On the career front, your relationship with your boss can be key to advancement. Just as a strong boss may motivate you to take action, an absent one may stall you from reaching your goals. Not all companies offer managerial training, so your boss may not know how to be the supportive, effective guide you need. If you are not satisfied with the current arrangement, you need to take the initiative to improve your relationship. Here are some ways to evaluate your boss and find what works for the two of you.
Assess the situation. Write a pro/con list about the strengths and weaknesses of your boss. Then study her behavior carefully for two weeks. In what circumstances is she helpful to you and when does she fail you? Does your boss favor certain people or treat everyone equally? Does your boss have a “mood disorder” and take it out on you and others? Do you think your boss enjoys being a manager or resents it as just one more burden on the to-do list?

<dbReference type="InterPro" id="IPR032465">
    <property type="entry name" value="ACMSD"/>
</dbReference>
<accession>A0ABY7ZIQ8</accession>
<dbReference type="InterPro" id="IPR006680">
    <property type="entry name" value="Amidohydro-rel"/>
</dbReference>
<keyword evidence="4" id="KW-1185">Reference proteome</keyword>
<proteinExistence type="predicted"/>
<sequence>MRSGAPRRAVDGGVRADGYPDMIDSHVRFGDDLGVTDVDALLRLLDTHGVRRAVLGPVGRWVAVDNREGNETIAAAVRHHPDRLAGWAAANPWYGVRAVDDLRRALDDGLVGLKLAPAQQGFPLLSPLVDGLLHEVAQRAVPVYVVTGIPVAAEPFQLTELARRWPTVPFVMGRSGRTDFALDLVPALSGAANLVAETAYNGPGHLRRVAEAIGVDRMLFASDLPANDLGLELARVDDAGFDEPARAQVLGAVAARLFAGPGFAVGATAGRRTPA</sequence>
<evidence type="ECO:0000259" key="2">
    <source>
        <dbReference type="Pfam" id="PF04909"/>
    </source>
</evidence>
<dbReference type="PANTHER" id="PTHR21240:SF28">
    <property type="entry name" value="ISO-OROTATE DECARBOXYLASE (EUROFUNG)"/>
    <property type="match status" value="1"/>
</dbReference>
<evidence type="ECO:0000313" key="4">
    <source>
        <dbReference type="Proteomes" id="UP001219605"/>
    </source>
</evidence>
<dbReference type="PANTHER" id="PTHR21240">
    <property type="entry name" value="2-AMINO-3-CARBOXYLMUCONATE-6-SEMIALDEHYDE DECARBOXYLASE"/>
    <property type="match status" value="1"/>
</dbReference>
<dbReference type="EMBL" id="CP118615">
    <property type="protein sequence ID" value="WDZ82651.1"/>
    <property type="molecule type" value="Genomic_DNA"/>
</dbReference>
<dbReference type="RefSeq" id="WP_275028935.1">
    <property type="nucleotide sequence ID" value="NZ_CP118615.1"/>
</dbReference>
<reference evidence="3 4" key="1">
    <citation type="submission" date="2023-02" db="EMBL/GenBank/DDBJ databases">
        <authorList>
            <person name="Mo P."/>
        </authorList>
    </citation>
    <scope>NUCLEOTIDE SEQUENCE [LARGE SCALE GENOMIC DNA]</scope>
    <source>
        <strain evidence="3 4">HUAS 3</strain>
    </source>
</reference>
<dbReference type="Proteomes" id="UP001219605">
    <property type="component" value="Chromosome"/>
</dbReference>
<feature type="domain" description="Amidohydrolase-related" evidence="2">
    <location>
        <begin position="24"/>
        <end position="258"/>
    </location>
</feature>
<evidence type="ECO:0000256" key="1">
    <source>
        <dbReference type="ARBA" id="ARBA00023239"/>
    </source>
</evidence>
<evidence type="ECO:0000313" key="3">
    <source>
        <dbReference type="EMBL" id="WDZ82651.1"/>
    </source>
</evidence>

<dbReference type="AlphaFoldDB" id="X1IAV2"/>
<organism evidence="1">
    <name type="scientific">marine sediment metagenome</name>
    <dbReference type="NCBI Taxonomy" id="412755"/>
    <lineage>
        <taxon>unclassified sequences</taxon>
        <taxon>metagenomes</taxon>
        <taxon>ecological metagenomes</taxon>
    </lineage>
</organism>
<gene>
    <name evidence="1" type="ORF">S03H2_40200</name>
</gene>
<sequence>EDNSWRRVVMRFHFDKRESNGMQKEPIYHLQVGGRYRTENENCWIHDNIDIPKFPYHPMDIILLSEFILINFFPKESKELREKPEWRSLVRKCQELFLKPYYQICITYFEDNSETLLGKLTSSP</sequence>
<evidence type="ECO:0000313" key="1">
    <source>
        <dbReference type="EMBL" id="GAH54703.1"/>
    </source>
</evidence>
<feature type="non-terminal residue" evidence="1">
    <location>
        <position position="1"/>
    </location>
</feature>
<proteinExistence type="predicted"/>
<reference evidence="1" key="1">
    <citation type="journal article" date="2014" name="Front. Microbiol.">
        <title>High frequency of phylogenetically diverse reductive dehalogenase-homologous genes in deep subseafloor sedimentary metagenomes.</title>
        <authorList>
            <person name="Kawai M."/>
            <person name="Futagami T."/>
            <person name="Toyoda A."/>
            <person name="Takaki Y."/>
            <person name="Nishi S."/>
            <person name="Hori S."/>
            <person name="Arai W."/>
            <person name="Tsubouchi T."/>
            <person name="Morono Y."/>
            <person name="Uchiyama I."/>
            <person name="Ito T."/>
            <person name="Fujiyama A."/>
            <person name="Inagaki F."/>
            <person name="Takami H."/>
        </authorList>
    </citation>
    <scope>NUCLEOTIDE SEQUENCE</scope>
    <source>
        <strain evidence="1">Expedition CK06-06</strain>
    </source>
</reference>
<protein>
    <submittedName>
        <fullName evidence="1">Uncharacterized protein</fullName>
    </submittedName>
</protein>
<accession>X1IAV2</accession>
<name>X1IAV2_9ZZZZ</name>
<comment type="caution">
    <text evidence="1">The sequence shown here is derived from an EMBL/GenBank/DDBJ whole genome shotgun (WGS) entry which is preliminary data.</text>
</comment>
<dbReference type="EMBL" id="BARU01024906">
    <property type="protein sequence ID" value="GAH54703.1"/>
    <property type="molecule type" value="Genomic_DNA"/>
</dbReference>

Self-reflect. After you have done the assessment on your boss, do one on yourself. What do you need and want most from a boss? Is it motivation, knowledge, praise, valuable critiques, etc.? Zero in on what you want. Does your current supervisor have the ability and the willingness to be this kind of boss?
Talk it out. Review your job description and decide on one to three things that you would like from your boss. Schedule a meeting with her and ask for one of those things that you want, i.e. more experience learning a specific skill. Offer a solution as part of your request. If you get a positive response, great. If not, try it with another item on your list. If you get nowhere, then you need to decide whether to leave or stay.
Shop around. If you decided that this is not the place for you, then look for further opportunities both in your company and outside of it. Get to know other managers who may have some of the qualities that you’d like in a mentor. Be sure to network outside of your company as well. A better fit may reside elsewhere.
–Gail McMeekin, Career Coach